There is No Them

Lessons on leadership from the world of game development

Pain is Good

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Pain is good, or, more specifically, understanding how to make pain work for you is an important lesson for any organization.

All systems need feedback – without feedback any system is doomed to failure. Whether a slow sink into failure or an abrupt crash of a failure, without the mechanisms to change a system based on what the system is doing well or not doing well failure is assured. Pain is an important kind of feedback, and when seen in the right light, can be a powerful tool for improvement.

What do I mean when I say ‘pain’? Pain is the uncomfortable feeling someone gets, real or imagined, that indicates something has not gone according to plan, or as well as was hoped. Pain is suffering. At a very physical level, pain is what the body feels when it tries to do something that is bad for it – when you touch a hot oven you feel pain because touching a hot oven is not good for your body. Pain serves as a negative motivator – do thing X you feel pain, so the lesson is quickly learned (whether by a human, a dog, or even perhaps a plant) not do thing X.

Pain would not work as a negative motivator if the connection between the pain and an action were not completely clear. If by touching a hot even it causes my toe to hurt its harder to associate the two things. If touching a hot oven made my toe hurt sometime later, it would be much harder to associate the two things. If you can’t associate the two things you can’t change your behaviour, because the you don’t connect the result to the cause. Pain works as well as it does because its a result that is usually easily connected to a cause.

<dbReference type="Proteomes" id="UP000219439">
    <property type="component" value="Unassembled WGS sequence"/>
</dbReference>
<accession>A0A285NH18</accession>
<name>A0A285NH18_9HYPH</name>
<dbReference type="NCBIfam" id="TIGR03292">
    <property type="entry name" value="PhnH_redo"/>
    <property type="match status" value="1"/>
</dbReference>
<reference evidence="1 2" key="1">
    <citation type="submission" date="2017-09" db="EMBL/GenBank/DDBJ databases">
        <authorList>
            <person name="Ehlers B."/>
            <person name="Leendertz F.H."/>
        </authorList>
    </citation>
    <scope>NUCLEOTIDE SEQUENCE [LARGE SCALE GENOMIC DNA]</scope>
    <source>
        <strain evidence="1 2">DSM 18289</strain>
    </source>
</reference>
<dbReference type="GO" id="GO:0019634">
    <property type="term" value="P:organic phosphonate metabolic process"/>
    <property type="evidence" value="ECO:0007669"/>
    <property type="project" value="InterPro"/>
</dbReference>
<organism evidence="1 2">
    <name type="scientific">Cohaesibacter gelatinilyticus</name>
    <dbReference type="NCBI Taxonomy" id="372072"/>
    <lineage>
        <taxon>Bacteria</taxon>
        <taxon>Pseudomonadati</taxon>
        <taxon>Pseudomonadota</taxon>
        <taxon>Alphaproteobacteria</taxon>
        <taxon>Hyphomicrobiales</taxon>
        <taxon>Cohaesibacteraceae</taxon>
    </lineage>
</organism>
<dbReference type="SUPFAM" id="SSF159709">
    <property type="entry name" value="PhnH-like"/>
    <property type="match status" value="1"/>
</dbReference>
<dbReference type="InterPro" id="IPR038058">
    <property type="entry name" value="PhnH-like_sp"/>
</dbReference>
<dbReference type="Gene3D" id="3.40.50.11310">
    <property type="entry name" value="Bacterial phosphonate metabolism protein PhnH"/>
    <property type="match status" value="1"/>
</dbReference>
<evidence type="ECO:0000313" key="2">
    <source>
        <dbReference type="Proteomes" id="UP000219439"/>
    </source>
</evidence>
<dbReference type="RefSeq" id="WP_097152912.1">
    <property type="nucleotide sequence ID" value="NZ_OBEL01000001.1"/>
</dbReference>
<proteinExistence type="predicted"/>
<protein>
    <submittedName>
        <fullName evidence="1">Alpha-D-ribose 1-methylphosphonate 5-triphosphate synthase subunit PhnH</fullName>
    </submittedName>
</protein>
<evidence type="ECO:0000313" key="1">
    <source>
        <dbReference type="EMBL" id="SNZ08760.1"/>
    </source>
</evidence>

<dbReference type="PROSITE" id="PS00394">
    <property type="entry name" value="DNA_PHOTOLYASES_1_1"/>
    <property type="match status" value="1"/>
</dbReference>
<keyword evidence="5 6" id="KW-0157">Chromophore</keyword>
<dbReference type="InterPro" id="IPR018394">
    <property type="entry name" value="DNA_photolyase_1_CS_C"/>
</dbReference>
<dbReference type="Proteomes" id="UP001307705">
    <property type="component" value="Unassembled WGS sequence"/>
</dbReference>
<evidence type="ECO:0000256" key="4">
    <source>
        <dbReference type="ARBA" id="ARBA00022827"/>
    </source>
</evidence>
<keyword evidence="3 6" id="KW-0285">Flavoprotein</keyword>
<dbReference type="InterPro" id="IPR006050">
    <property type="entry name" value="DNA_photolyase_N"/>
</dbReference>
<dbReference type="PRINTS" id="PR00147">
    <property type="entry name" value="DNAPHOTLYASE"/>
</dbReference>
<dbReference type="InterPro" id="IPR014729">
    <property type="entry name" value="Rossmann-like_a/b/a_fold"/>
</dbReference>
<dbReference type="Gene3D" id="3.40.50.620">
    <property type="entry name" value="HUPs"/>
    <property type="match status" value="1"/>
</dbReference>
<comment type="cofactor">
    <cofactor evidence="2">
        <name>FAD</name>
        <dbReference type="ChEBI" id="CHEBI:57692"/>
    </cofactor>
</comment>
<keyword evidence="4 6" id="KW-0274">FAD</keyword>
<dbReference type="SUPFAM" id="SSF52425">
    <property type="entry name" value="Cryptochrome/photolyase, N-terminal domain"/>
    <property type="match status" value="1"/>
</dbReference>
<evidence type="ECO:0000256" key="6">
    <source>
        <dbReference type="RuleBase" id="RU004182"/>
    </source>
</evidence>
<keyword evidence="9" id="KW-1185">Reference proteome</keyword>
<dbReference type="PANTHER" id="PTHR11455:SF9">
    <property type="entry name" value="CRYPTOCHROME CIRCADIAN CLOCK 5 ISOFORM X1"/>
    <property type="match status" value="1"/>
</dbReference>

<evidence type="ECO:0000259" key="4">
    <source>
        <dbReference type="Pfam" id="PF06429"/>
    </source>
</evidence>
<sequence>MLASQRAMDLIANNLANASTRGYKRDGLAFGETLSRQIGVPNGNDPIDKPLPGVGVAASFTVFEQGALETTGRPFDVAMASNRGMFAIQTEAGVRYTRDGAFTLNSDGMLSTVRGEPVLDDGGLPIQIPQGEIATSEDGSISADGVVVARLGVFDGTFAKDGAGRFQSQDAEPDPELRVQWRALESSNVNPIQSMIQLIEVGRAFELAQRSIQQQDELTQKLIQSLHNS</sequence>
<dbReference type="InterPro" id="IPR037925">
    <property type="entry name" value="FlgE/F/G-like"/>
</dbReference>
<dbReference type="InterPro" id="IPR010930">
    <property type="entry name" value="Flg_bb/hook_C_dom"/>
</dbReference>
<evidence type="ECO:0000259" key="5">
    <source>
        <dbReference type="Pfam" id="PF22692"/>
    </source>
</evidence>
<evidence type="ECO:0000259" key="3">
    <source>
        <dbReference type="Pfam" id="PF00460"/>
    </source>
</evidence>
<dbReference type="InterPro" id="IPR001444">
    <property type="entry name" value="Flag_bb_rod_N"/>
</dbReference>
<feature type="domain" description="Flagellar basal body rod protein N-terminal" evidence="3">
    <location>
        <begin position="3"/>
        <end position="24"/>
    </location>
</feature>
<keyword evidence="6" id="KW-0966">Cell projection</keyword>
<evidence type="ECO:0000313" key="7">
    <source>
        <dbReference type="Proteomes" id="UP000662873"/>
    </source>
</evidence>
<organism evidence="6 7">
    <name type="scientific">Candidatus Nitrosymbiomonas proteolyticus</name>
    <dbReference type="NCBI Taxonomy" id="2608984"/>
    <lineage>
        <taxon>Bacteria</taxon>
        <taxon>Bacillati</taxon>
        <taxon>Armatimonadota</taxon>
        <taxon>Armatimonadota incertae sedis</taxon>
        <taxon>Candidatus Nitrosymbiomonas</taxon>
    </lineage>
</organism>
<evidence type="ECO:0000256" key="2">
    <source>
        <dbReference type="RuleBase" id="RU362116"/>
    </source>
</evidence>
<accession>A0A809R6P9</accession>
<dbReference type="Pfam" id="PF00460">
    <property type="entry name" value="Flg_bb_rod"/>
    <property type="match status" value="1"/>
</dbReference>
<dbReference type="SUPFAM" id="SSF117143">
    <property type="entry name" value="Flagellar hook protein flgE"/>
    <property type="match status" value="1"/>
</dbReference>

Often in organizations pain is felt in ways that are too disconnected from the cause to allow the organization to meaningfully change behavior. When person A screws up, eventually leading to person B feeling pain, its difficult for either of them, or any one else, to connect the two events. Not being able to connect the events means the organization is doomed to let it happen again.

Leadership can use pain as an effective tool for their organization by building systems that do a better job of connecting pain to its cause. When person A screws up they should feel the pain. Or, if the only way it works is that person B feels the pain, there should be enough transparency in the system that the two events can be easily connected.

By letting the organization know that pain getting routed to the right place is important to the leadership you enlist everyone in the effort. Instead of seeing pain as a bad thing, something to be avoided or ignored, accept that pain will happen and can be useful. Reward those who make an effort to seek out and find the pain they are causing. Make examples of processes that allow pain to flow to the place where it can do the most good. Flip the presumption that those feeling the pain are responsible for finding the source and fixing it; make understanding the pain you cause (or might cause) something each person owns.

“That which doesn’t kill you makes you stronger” is sometimes true, but not always. Instead of just believing in the truism, make pain work for you by being intentional about how its connected to a cause. Then you will see why Pain is Good.

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Written by joshuahoward

November 4, 2008 at 2:48 pm

Posted in Uncategorized

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